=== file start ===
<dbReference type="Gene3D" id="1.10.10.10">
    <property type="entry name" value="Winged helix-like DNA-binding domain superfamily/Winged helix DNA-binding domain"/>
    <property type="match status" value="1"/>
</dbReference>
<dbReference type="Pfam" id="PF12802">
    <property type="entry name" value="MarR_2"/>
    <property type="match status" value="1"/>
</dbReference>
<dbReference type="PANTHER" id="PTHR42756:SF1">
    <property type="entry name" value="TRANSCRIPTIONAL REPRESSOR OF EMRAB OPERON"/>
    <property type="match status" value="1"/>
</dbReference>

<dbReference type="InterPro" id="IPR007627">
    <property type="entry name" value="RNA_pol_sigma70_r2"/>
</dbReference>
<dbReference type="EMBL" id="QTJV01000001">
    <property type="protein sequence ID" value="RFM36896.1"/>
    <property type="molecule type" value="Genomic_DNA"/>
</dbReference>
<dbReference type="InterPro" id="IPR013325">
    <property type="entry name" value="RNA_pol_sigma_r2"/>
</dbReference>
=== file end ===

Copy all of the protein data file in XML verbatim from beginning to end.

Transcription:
<dbReference type="Gene3D" id="1.10.10.10">
    <property type="entry name" value="Winged helix-like DNA-binding domain superfamily/Winged helix DNA-binding domain"/>
    <property type="match status" value="1"/>
</dbReference>
<dbReference type="Pfam" id="PF12802">
    <property type="entry name" value="MarR_2"/>
    <property type="match status" value="1"/>
</dbReference>
<dbReference type="PANTHER" id="PTHR42756:SF1">
    <property type="entry name" value="TRANSCRIPTIONAL REPRESSOR OF EMRAB OPERON"/>
    <property type="match status" value="1"/>
</dbReference>

<dbReference type="InterPro" id="IPR007627">
    <property type="entry name" value="RNA_pol_sigma70_r2"/>
</dbReference>
<dbReference type="EMBL" id="QTJV01000001">
    <property type="protein sequence ID" value="RFM36896.1"/>
    <property type="molecule type" value="Genomic_DNA"/>
</dbReference>
<dbReference type="InterPro" id="IPR013325">
    <property type="entry name" value="RNA_pol_sigma_r2"/>
</dbReference>